Halloween Town

Halloween Town: An Epic Day of Celebration

Saturday morning, I woke up, made a batch of Pumpkin Spice coffee, and watched the first hour of Dead Silence—a horror movie about ventriloquist dummies coming back to life and killing people. Ew. I got dressed and was soon ready for the Dia de Los Muertos celebration at the Mesa Arts Center. For the ride, I burned a special Halloween CD, featuring such numbers as “The Monster Mash,” “The Time Warp,” and my favorite: “I Put a Spell on You” by Screamin’ Jay Hawkins.

Dia de los Muertos, Mesa Arts Center Altar
As soon as I pulled onto Main Street, Mesa, I could hear the Latino band, Orquestra Kaliente, rockin’ out on stage. I don’t like Mariachi. I think Mariachi sounds like German polka music with Spanish lyrics. But the music I heard at Day of the Dead was not Mariachi. It was salsa, cha cha cha, cumbia, and bolero. I even got the chance to hear a rousing rendition of my favorite Mexican song, “Paloma Negra.”

Let’s not forget the décor. Skulls, skulls, everywhere! And altars with huge flower arrangement, candles, and Dia de los Muertos masks! Despite the beautiful, sunny day, the décor made it feel at least a little creepy, and of course, I bought a skull for our house AND did a rubbing that looks like a southern belle, dead and skeletal with an evil grin. Oh, and how could I forget the mouth-watering authentic chicken mole tacos?

Part of the Dia de los Muertos tradition is eating the favorite dish of your deceased relative. So on my way home, I picked up some beef ravioli and vodka sauce in memory of Uncle Barney. While prepping dinner for Jake (who had to work Saturday—twelve long hours), I watched Rocky Horror Picture show … again. I only watched it four times this month. I danced around the house to “Sweet Transvestite” as I prepared for my costume: a Stepford Wife.

Sara, the Stepford Wife.
This costume came from a conversation I had with a buddy of mine, Jeff Moriarty. Over lunch, I was explaining how I made mashed potatoes from scratch for the first time. Jeff said, “You should be Donna Reed for Halloween,” to which I replied, “No, I should be a STEPFORD WIFE!” To which he replied, “Why do you have to make everything creepy?”

Costume fully intact, I left the house and spent the rest of the evening at first, a house party, and then, our local Litchfield Park haunt, Taps Signature Cuisine and Bar. There was much drinking, dancing, and rejoicing, as the Stepford Wife and (generally speaking) a bunch of strangers wallowed in the beauty of the night, while ducking fake cobwebs and waving our hands over boiling dry-ice cauldrons.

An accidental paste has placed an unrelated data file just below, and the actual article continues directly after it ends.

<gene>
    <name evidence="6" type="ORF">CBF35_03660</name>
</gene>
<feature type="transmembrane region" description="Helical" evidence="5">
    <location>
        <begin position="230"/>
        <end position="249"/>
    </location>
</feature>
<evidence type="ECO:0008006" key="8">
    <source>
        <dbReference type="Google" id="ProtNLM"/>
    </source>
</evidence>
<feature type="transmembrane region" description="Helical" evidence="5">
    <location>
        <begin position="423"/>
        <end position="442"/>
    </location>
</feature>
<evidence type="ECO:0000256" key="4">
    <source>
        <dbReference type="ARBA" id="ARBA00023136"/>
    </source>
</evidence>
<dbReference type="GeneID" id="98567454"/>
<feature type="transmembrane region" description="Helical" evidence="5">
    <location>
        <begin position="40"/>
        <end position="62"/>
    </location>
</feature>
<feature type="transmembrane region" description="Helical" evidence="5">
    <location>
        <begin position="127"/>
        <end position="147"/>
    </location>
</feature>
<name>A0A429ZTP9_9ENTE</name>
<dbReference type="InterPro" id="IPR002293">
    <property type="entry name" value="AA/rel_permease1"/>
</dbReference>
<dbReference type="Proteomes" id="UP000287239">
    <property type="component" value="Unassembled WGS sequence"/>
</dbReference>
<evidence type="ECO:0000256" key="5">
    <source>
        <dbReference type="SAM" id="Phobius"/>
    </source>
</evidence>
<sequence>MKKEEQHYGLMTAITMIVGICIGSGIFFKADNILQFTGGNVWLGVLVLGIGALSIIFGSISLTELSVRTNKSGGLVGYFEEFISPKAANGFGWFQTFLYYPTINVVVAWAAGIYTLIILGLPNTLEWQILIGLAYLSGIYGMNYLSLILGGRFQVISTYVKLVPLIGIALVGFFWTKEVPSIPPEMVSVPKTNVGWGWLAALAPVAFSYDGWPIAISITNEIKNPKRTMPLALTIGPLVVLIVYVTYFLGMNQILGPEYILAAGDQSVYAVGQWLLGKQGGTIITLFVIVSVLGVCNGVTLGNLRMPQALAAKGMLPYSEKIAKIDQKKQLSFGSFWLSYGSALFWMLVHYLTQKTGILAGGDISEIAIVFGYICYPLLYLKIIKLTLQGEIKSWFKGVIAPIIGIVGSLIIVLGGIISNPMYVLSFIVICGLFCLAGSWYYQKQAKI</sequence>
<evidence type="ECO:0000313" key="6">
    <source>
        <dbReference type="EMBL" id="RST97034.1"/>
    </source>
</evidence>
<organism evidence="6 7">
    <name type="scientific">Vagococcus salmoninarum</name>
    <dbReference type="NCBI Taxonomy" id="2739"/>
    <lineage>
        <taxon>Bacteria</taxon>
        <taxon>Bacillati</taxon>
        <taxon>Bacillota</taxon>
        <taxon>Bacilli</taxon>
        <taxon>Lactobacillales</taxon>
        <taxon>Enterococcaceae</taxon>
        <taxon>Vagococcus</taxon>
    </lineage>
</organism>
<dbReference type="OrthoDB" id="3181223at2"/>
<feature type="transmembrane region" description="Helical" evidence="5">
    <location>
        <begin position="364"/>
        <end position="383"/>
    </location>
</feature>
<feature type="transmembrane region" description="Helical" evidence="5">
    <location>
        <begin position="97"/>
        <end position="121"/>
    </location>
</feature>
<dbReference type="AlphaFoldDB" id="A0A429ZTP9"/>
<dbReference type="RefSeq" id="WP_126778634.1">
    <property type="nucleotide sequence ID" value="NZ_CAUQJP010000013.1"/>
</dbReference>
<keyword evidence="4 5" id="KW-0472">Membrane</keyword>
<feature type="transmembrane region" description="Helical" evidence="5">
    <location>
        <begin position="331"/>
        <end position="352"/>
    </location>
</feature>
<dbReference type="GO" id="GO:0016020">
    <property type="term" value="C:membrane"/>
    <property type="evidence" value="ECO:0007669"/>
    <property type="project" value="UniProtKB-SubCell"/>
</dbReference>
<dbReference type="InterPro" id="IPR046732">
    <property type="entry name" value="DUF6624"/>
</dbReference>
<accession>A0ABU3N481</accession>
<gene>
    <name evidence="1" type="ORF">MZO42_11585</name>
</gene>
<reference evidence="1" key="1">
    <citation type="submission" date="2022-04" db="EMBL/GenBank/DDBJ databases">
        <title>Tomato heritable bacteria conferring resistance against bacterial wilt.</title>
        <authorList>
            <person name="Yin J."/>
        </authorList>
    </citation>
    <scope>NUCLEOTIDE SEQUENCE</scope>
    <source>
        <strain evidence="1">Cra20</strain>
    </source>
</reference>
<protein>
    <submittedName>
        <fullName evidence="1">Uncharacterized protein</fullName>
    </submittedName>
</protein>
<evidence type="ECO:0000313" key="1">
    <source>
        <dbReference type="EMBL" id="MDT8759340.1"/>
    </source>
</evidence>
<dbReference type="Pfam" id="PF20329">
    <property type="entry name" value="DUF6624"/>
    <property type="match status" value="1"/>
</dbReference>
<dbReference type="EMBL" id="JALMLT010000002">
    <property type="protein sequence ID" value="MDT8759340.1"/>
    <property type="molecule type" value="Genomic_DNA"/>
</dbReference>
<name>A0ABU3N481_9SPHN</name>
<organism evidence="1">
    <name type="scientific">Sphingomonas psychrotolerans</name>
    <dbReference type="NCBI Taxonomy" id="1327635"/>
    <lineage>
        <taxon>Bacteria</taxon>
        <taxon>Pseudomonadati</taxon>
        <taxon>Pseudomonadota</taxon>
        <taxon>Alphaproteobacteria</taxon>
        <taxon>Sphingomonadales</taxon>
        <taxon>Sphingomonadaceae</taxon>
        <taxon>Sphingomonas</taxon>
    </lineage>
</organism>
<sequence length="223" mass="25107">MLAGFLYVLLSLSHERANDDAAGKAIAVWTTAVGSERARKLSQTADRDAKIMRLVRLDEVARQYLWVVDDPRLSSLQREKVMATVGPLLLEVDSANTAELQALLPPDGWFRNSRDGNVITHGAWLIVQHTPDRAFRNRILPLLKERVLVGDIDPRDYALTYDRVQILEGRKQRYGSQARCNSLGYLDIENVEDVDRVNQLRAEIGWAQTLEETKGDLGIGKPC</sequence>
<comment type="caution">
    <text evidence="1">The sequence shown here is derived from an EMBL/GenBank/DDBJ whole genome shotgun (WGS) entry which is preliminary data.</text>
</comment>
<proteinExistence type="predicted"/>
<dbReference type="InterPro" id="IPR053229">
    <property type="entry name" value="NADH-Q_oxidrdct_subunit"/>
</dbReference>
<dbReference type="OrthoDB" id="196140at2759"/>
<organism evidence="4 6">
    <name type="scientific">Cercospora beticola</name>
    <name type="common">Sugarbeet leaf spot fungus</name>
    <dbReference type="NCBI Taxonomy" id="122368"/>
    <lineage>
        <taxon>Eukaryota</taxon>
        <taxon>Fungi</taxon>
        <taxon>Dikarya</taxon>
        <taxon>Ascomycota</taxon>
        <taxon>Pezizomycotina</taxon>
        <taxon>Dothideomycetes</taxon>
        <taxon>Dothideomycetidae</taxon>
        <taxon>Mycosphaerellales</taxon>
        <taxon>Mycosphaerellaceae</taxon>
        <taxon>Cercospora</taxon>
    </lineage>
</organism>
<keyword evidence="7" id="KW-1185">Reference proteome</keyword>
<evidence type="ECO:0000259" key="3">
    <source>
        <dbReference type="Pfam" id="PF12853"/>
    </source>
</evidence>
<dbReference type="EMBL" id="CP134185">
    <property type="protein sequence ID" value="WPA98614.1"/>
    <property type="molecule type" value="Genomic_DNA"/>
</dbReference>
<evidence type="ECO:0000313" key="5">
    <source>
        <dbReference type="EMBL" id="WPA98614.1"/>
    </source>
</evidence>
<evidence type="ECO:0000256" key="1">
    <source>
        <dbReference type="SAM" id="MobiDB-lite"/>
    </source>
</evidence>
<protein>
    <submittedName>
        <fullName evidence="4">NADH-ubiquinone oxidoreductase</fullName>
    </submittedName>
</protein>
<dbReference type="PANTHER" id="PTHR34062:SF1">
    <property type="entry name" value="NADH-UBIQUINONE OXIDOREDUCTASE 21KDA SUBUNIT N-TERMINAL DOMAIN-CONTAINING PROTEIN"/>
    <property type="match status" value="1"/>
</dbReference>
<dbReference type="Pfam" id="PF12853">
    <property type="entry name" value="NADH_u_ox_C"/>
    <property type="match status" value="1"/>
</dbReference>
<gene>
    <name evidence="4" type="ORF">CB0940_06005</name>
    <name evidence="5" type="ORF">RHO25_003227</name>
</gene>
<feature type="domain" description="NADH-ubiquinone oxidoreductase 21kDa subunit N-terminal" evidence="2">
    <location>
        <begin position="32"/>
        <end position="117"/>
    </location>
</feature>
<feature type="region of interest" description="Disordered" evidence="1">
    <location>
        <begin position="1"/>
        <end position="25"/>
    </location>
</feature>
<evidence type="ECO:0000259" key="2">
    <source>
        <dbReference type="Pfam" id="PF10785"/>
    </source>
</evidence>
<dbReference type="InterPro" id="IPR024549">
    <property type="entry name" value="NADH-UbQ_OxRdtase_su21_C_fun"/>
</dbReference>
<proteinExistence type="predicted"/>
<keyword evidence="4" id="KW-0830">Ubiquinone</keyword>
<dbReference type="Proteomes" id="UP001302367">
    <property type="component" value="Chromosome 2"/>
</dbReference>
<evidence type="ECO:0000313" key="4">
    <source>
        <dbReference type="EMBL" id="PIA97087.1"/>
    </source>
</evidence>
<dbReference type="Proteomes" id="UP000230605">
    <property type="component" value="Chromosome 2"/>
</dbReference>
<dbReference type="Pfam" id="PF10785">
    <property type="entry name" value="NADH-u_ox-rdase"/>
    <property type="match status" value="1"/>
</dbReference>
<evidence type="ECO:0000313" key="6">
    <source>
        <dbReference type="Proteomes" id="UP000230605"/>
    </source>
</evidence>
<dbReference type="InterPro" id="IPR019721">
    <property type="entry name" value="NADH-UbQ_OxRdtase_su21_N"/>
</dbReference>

Now, Halloween Town must come to an end. The decorations must be removed and costumes stored in closets for another year. Rotten pumpkins must be thrown away, and leftover candy from trick-or-treaters must be consumed in plenty. This month has been filled with freaky fun. I’ve watched approximately 20–30 horror movies, dozens of ghost hunter programs on the Travel Channel, and even the little pumpkin lights that danced around the skeleton hanging on our front door. I’ve learned about new holidays: the Wiccan Samhain and the Mexican Dia de los Muertos. I did just about everything I set out to do in the month of October, and I enjoyed it all.

Looking back, I’ve come to realize something: Halloween time doesn’t have to be only in October. Halloween time isn’t only about October 31. It is about creepy, eerie stuff—things that go bump in the night, things that scare you, things that make your heart race, things I love!

At the end of the movie Scrooged, Bill Murray goes on a whole rant about Christmas and how we’re all more cheerful at Christmastime. We laugh a little easier. We smile a little more. We’re filled with Christmas cheer. I say, we should carry a bit of Halloween spook with us all year long. Randomly watch a scary movie in the dark. On a hike in February, jump out and scare your friends for no reason other than to see ‘em scream. Eat a mini-Twix bar in the middle of June and raise that candy to Stingy Jack. And as my pumpkin-carving pro Mary would tell you, wear a costume any night of the week, just because you can.